ROBERT SIEGEL, host:
Now, to one of the states hardest hit by the housing meltdown. California released its latest jobs numbers last week, and the picture isn't pretty.
Rachael Myrow of member station KQED has more.
RACHAEL MYROW: Call two economists and you'll get three opinions about the health of California. Christopher Thornberg of the consulting firm Beacon Economics believes the state's in recession. Thanks to the housing bust, he says, Californians can't use their home equity as a giant credit card anymore.
Mr. CHRISTOPHER THORNBERG (Economist, Beacon Economics): Consumers have to get their spending back in line with their regular income. And that is not a process that's going to occur seamlessly. That's a process that's going to create a lot of turmoil in the economy. And it's that kind of turmoil that creates these recession-type scenario.
MYROW: But in urban coastal counties like San Francisco and Los Angeles, housing prices still hover in the stratosphere, and major industries like trade, technology and tourism still chug along.
Economist Ed Leamer of UCLA's Anderson School of Management says all this talk of recession is overblown.
Mr. ED LEAMER (Economist, UCLA Anderson School of Management): California is very large, about 11 percent of the nation, both in terms of the jobs and in terms of production. So that's a huge economy. Few countries have this big, you know, employer basis or production levels as California does.
MYROW: In a play on the Las Vegas slogan, Lamer insists, what happens in housing will stay in housing. Still, California's unemployment rate was 5.9 percent in January. That's up from 5 percent in January last year. But Lamer notes most of the job losses are connected with housing, either in construction or financial services. That jibes with what some people, even in the hardest-hit counties, are saying. They argue the housing market was rife with speculation, and home prices were unsustainable.
Like John Marshall(ph), a home inspector in Vallejo - he says his business is half of what it was two years ago.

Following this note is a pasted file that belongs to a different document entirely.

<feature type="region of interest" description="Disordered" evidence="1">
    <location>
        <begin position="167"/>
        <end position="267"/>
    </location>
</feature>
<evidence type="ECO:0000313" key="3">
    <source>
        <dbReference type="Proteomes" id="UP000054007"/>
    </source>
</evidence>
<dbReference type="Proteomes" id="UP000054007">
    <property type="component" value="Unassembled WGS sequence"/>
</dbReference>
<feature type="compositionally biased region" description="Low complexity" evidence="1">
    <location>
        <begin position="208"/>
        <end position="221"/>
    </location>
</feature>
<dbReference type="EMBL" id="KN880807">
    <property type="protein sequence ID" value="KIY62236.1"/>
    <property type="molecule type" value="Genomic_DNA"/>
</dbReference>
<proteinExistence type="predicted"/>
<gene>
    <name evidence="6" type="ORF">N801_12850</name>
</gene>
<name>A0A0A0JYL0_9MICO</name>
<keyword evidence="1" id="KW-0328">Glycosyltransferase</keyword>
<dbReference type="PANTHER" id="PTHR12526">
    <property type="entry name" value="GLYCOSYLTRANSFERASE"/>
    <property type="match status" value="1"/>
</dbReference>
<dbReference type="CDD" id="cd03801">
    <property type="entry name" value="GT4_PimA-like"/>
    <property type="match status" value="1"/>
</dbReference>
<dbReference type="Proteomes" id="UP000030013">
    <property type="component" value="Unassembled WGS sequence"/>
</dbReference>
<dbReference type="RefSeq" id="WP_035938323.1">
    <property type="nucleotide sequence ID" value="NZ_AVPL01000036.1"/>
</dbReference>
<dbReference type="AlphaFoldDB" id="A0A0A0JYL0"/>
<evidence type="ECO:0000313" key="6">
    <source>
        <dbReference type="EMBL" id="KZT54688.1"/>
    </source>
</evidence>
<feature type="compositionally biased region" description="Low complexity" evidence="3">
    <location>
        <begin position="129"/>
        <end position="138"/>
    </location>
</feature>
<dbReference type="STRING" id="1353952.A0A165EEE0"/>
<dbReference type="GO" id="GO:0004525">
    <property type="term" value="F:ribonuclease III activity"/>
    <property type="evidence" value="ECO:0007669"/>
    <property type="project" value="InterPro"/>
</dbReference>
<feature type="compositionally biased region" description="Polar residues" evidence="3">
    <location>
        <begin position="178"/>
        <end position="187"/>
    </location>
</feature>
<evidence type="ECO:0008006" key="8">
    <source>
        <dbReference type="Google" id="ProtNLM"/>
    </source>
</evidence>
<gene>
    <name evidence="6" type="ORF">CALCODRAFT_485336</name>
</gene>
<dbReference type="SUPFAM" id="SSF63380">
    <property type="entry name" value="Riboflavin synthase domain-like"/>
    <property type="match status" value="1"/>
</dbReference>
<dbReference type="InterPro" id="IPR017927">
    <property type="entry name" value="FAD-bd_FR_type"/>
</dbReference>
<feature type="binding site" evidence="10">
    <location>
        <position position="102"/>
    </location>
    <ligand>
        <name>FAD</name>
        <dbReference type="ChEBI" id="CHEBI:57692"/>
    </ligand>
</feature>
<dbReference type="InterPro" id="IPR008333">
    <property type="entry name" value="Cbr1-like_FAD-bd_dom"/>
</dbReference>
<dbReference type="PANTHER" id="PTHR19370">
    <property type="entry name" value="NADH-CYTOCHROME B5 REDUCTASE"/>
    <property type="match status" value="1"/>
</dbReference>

Mr. JOHN MARSHALL (Home Inspector): Granted, it's difficult, but the people who jumped into it for easy money are gone just a few months ago. And you couldn't hardly watch a daytime TV program without watching how to become a home inspector and, you know, in six easy lessons.
MYROW: Marshall is making due picking up business from washed-out home inspectors, and serving as an expert witness and consultant in housing transactions.
Eric West(ph) used to work for Countrywide, the massive lender whose high-profile troubles focused even more attention on the subprime mortgage meltdown. Five years ago, West helped this reporter into an adjustable rate mortgage. West says he did not do the now-reviled subprime mortgages and had no idea Countrywide was headed for trouble when he left voluntarily last August.
Mr. ERIC WEST (Employee, First Rate): It's slow, but you have to adapt to it.
MYROW: Now, West works with a small mortgage outfit called First Rate, doing half the business he was doing a year ago.
Mr. WEST: You know, it'll start to pick up again and we'll all be the better for it, having gotten through this. So you just have to, you know, be able to stay positive as much as you can.
MYROW: Economists note California's winter jobs numbers look deceptively bad, in part because of the temporary blip that was the Hollywood writers strike. Nearly 20,000 of the roughly 76,000 jobs lost in L.A. County in January were in the category that includes film industry and sound-recording workers.
Most writers, dry cleaners, animal handlers and the like are expected to be back to work soon if they're not already, like screenwriter Peter Beagan(ph).
Mr. PETER BEAGAN (Screenwriter): Everything that I had going on just came to a complete halt. And that included any pay that I was getting. That also came to a complete standstill, so that feeling of the looming doom was over.
MYROW: At the very least, California seems to have entered a period of sober clarity, even if it's not exactly clear what the answer is to the question: Are we in a recession or not?
For NPR News, I'm Rachael Myrow in San Francisco.